A city stuck in traffic jam



Mzuzu is the country’s fastest-growing city, with an annual growth rate of 4.4 percent.

However, it appears the evergreen city’s roads are failing to cope with population boom.

During peak hours, the country’s major transport tarmacs—M1 and M5, which form a ribbon in the city’s central business district (CBD)—are always clogged with motor vehicles scrambling for space with bicycles, motorcycles and pedestrians.

The M1, between Luwinga and Katoto, is a case in point, because of unregulated taxi parking and vending on its edges.

To taxi operator Harry Mughogho, this is a death trap

The influx of taxis in Mzuzu mirror a rapid population of vehicles in the country

“It is worse in the evening,” he says. “Traffic is very slow and traffic jams are frequent. Taxis and vendors encroach the shattered shoulders of the two-way road, narrowing it to a single lane. It slows down business as road users increasingly take longer to get to their workplaces, businesses and homes.”

It is survival of the fittest and the lawless operating at their own risk.

“It is extremely risky and accidents will keep happening unless the road is expanded,” says Mughogho.

Lack of designated stops in the city creates chaos and conflicts as minibuses or taxis pick passengers anywhere—anyhow.

Dominic Kamlomo, a lecturer in urban transport planning at Mzuzu University (Mzuni), blames this on lack of mass-transit public transport system

“Most commuters rely on private transport and minibuses which increase traffic volumes on streets, leading to traffic jams and lack of parking space in our cities,” he says.

But the picture is no different in cities of Lilongwe, Blantyre and Zomba.

Kamlomo says non-adherence to planning standards and poor spacing of junctions also delays traffic flow, especially in the absence of side roads.

“On average, there is a junction every 20 metres on the 2.5 kilometre M1stretch between Mzuzu Airport and Chibanja. The standard spacing is one junction for every five hundred metres,” he says.

Amos Kalua, an architect who is studying for a doctorate in urban affairs at Virginia Polytechnic in the US, says there are too many roads feeding into M1 and M5, which are “too narrow” and without any provision for pedestrians, bicycles and pushcarts.

“There are inefficient interconnectedness and dangerous shoulder conditions on the roads of Malawi. Most roads in Mzuzu leave a lot to be desired. It is not uncommon to find deep gullies right in the shoulders. This is responsible for incessant traffic jams and accidents,” he says.

According to the Directorate of Road Traffic and Safety Services (DRTSS), the population of vehicles in the country grows by 12 percent a year.

“The country has 260 155 registered vehicles, excluding those owned by Malawi Police Service, Malawi Defence Force and government vehicles,” says spokesperson Angelina Makwecha.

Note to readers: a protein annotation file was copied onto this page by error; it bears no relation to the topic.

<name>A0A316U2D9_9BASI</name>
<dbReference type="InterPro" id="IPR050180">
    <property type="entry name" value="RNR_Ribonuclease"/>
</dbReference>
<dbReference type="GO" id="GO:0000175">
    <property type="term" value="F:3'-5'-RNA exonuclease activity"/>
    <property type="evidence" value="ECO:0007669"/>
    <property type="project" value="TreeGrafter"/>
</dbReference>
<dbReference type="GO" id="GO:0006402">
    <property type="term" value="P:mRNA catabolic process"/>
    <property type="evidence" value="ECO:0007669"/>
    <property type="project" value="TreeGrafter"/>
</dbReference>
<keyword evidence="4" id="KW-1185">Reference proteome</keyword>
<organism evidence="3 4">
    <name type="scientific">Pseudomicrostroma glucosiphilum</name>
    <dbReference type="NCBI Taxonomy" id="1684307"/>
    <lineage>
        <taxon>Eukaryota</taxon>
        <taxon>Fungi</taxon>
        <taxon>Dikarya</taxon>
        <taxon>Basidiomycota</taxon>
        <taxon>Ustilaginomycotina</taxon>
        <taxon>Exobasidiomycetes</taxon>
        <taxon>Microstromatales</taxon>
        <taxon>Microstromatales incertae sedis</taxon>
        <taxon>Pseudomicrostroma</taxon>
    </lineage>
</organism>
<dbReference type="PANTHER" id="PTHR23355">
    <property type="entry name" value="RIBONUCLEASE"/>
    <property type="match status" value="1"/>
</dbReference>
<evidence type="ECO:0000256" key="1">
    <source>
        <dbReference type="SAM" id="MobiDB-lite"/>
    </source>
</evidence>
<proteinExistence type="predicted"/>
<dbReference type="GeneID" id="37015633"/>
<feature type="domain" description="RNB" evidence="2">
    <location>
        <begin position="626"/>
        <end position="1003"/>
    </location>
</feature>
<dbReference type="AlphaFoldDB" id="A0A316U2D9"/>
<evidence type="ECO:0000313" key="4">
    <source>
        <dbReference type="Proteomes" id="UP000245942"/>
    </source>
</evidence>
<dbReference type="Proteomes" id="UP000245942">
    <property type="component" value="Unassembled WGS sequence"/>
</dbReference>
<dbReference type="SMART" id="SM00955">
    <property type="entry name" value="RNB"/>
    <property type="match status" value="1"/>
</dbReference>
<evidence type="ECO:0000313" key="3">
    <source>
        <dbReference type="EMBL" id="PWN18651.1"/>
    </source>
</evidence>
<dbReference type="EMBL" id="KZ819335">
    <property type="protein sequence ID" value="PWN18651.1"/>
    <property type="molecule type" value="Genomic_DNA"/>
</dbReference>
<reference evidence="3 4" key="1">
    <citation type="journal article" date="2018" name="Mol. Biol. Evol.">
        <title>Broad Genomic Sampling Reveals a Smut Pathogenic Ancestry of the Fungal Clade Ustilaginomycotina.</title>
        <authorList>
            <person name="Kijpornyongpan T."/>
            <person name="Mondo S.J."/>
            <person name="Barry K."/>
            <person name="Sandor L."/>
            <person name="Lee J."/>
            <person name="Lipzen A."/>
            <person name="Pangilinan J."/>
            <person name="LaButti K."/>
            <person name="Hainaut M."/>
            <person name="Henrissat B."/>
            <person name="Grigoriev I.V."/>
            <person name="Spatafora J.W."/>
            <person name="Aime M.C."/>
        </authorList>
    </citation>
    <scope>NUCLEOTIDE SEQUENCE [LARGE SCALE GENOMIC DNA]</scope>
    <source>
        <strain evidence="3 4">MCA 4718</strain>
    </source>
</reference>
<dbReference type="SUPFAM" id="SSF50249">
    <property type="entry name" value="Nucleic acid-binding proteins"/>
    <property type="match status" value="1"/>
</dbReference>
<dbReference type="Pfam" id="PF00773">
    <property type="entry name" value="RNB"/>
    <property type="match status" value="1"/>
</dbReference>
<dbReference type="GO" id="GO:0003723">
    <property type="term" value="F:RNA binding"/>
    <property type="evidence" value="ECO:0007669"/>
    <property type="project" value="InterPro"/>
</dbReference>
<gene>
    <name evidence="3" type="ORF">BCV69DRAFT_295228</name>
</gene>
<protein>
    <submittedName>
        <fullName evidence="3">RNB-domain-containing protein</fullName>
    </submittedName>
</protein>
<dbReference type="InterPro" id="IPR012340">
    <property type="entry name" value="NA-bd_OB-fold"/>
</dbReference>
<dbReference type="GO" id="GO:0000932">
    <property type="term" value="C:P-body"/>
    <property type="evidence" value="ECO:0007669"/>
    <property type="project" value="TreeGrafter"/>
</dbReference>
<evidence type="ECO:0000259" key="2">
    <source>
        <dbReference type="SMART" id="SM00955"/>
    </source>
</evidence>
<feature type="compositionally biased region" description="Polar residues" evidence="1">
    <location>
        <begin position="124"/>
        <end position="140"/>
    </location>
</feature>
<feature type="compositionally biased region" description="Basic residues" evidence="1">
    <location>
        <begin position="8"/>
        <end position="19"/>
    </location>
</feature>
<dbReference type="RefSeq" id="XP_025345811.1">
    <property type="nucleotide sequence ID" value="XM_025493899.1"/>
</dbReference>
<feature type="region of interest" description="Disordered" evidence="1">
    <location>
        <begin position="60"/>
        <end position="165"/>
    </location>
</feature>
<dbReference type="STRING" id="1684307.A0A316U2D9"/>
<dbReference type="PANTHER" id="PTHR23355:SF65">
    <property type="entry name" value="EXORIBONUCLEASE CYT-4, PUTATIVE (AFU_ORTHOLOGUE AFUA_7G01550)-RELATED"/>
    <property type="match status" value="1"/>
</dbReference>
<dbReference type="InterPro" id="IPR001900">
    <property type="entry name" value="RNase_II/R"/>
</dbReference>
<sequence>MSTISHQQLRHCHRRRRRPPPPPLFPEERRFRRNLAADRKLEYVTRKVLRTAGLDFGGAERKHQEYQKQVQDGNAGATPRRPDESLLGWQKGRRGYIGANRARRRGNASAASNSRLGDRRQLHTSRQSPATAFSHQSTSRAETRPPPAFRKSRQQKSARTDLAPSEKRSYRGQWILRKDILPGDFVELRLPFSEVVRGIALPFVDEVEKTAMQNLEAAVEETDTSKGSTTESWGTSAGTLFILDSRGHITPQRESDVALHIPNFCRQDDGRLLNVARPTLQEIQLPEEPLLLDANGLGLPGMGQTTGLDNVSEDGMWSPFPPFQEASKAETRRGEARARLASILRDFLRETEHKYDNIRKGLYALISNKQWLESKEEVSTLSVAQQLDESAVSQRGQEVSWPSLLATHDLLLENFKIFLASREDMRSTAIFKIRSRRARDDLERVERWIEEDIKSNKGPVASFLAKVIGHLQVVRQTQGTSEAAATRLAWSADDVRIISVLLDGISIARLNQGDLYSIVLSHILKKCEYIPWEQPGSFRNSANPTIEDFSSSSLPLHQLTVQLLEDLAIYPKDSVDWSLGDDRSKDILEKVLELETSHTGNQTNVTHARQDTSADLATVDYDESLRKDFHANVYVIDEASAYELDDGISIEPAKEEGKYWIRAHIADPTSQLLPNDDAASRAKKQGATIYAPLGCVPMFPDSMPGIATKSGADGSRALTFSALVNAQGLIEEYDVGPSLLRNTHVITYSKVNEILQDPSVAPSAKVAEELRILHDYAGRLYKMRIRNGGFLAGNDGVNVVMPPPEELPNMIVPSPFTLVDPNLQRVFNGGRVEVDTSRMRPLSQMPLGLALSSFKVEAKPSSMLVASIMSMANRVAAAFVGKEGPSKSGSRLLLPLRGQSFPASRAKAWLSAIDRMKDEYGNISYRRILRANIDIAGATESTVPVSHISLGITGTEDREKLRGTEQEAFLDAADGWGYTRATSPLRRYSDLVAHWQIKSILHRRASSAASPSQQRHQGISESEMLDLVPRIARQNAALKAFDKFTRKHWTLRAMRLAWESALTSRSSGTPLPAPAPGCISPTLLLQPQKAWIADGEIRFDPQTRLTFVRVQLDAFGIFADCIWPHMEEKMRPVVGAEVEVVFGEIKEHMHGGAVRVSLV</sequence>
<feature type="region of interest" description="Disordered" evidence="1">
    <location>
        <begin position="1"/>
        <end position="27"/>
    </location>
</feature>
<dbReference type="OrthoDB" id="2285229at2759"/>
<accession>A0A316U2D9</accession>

She reckons the figure is expected to increase in the near future due to high urbanisation, population growth and economic gains.

Mzuzu, Lilongwe, Blantyre and Zomba are home to 16 percent of Malawi’s population estimated at 17.7 million.

Urban employment is projected to rise from 11 percent in 2016 to 15 percent in 2036, exerting pressure on urban transport.

Recently, President Peter Mutharika launched the National Transport Master Plan, which forecasts the demand for private transport to grow by 3.5 percent a year—from 116 000 vehicles in 2016 to 232 000 vehicles in 2036.

The planners expect the demand for public transport to jump by 3.2 percent a year from 261 000 to 490 000 in the same period.

Despite these futuristic projections, paved roads constitute only 26 percent of the 15 451 kilometres classified transport network.

The master plan envisages construction of a dual carriageway from Shoprite Mall to Mzuzu Clock Tower and upgrading the dual carriageway from the Clock Tower to Mzuzu Courthouse decongesting traffic, but government says there is a shortage of funds

According to Minister of Transport and Public Works Jappie Mhango, the dual carriageway will be bankrolled by the African Development Bank.

“We want to decongest our cities of traffic. With such roads, we can manage traffic,” he says.

Mhango claims studies and designs are already complete and the funds for the construction are ready.

For Mzuzu City mayor William Mkandawire, the traffic boom in the city calls for improved roads, including bypasses to decongest the CBD.

“The city is growing, so is the car population. We need roads with multiple lanes. If this isn’t checked now, we will have problems in future,” he says.

But Kamlomo warns that road expansions may consume public space, making it difficult for non-motorised transport and pedestrians if not properly planned.

“Our cities are typified by serious lack of traffic split. Different modes of transportation and pedestrians compete for the same space,” he explains.

The ill impacts include traffic slowdowns, environmental impacts, high consumption of fuel and road accidents, says Kamlomo.

“Traffic management is also crucial for the urban road transport system to work efficiently,” he says.

He wants authorities to intensify road safety awareness campaigns and rigorous enforcement of traffic regulations.

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